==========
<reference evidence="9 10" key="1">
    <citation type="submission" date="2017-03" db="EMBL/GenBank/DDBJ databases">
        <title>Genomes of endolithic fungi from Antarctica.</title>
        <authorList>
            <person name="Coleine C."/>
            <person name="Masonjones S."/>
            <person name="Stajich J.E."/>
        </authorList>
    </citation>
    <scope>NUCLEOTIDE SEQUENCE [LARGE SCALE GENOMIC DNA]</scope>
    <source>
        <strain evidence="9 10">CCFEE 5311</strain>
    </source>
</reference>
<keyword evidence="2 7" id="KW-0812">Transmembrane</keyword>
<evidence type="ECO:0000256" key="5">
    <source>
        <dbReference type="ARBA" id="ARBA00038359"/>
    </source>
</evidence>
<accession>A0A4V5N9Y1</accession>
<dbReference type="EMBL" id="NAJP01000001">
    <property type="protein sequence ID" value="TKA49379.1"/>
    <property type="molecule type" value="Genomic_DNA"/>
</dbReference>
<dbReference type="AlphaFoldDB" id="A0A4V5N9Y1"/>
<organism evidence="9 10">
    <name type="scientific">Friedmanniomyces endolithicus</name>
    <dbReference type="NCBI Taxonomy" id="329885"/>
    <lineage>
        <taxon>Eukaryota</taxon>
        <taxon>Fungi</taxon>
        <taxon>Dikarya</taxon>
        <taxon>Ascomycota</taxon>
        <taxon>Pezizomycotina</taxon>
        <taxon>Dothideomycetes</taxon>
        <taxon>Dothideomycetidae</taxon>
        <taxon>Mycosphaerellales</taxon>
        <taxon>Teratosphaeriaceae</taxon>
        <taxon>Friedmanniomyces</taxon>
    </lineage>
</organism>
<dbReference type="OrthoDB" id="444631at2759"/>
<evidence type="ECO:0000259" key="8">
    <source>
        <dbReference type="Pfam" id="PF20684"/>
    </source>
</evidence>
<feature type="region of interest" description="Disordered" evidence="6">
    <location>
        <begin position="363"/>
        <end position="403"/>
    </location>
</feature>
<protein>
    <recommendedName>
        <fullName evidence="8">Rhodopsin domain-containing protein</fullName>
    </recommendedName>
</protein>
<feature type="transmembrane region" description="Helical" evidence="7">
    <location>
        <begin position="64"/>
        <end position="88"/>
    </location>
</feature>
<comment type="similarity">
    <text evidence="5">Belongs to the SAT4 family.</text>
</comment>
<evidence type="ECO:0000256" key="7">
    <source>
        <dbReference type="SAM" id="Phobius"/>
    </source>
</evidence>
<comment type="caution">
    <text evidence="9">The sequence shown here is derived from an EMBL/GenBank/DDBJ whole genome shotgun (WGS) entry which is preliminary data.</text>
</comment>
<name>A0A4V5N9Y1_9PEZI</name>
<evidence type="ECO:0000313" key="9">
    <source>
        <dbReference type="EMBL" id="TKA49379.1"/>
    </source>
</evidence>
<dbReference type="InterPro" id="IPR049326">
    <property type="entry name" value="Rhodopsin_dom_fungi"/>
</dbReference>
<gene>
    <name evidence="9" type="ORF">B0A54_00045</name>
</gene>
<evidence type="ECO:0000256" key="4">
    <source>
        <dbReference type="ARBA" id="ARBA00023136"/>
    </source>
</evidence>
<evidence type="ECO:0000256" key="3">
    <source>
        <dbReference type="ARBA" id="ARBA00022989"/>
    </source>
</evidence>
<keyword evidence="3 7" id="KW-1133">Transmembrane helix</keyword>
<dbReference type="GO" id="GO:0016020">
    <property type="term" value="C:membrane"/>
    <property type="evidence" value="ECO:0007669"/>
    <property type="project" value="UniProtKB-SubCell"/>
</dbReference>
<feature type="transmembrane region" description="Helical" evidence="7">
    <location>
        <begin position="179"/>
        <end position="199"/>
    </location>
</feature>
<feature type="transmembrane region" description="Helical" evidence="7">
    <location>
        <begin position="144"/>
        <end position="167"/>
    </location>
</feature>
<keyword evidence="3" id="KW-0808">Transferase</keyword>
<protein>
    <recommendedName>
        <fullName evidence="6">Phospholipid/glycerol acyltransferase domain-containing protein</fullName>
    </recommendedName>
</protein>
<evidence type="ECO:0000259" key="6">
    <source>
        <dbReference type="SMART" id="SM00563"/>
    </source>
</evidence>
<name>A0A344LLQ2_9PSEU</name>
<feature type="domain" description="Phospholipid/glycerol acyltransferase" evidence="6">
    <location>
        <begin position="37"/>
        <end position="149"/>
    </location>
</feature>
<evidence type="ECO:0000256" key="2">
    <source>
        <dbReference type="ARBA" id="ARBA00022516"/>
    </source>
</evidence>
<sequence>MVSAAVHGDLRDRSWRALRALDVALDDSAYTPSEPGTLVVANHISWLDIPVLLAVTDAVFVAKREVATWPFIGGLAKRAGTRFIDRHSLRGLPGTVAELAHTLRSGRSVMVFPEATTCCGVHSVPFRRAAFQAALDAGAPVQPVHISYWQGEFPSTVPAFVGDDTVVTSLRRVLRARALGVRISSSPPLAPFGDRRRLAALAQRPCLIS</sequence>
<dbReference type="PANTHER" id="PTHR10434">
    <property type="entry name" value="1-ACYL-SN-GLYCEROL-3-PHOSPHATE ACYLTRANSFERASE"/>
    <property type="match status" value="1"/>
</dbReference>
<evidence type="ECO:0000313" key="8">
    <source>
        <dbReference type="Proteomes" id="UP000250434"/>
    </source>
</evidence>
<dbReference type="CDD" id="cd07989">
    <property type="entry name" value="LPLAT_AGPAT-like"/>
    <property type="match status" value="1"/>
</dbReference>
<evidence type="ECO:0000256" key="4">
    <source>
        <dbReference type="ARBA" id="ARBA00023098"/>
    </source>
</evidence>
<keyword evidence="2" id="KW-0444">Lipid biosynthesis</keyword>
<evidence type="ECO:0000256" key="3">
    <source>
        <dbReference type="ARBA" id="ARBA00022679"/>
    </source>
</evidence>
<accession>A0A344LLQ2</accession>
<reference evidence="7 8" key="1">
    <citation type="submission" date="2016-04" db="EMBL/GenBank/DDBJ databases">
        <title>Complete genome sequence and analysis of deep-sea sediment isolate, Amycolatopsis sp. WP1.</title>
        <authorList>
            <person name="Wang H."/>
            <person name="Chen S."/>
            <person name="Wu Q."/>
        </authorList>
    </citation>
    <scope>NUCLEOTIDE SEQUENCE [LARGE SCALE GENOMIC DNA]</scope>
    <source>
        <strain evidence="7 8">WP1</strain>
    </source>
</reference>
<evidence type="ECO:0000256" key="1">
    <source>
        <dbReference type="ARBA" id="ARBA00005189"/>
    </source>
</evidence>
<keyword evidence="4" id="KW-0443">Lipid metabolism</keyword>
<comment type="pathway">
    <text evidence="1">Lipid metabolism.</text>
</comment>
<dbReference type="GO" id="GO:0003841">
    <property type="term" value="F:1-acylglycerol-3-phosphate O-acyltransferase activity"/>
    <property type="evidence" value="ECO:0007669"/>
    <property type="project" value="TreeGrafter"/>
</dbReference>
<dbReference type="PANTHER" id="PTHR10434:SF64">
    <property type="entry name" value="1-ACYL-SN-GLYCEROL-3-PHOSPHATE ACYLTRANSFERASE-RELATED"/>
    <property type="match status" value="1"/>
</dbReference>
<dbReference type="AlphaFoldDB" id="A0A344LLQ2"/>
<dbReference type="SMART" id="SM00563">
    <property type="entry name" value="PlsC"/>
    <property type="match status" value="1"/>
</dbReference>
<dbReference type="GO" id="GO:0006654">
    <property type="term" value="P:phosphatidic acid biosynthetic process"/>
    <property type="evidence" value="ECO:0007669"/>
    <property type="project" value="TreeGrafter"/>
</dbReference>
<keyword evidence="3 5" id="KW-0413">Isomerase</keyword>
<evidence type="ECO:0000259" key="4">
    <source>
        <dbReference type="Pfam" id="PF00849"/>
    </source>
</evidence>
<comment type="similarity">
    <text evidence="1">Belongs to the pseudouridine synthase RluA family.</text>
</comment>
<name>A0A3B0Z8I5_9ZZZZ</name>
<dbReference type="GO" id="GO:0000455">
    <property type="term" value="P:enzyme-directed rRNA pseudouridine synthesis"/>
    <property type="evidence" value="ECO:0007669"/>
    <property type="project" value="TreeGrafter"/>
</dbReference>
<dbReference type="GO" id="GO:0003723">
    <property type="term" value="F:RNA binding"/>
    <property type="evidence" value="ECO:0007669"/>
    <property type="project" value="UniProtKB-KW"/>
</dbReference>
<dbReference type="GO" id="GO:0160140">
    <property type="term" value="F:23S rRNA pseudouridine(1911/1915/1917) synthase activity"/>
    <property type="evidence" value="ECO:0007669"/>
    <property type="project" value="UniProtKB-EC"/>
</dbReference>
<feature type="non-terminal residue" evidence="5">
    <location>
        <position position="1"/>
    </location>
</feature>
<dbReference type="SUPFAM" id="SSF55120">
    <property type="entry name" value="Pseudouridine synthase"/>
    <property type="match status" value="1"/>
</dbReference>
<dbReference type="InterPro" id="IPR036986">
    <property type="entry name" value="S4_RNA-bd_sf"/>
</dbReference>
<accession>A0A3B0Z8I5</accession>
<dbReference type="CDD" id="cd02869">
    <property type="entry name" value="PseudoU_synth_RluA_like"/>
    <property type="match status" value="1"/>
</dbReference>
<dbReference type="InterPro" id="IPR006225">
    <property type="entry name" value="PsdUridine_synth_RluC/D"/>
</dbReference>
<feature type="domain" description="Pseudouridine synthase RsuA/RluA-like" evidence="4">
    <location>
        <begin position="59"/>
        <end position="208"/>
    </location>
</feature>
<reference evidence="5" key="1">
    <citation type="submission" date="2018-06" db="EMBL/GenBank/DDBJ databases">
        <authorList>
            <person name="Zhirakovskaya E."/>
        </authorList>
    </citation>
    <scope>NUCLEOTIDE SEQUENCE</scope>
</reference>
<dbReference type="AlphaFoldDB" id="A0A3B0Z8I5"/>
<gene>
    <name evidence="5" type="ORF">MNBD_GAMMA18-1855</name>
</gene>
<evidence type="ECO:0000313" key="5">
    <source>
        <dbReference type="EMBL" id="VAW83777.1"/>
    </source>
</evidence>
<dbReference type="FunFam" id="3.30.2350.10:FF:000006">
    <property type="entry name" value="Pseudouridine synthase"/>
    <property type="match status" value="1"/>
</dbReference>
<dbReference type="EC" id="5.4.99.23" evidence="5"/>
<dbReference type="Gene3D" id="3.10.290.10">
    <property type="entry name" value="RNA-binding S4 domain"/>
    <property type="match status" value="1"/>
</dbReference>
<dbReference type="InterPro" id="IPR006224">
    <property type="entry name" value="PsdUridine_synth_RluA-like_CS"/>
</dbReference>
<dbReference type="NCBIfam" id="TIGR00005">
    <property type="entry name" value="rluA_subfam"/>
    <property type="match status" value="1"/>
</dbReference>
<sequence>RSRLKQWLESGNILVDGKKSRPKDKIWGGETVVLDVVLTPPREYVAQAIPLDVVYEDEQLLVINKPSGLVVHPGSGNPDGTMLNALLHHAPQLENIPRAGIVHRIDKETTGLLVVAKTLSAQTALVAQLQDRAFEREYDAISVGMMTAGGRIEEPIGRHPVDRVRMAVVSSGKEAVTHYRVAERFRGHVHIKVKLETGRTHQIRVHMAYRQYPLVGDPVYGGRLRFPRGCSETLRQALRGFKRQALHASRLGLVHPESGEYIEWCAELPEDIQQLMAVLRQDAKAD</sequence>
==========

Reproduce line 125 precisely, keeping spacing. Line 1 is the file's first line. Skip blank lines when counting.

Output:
        <dbReference type="SMART" id="SM00563"/>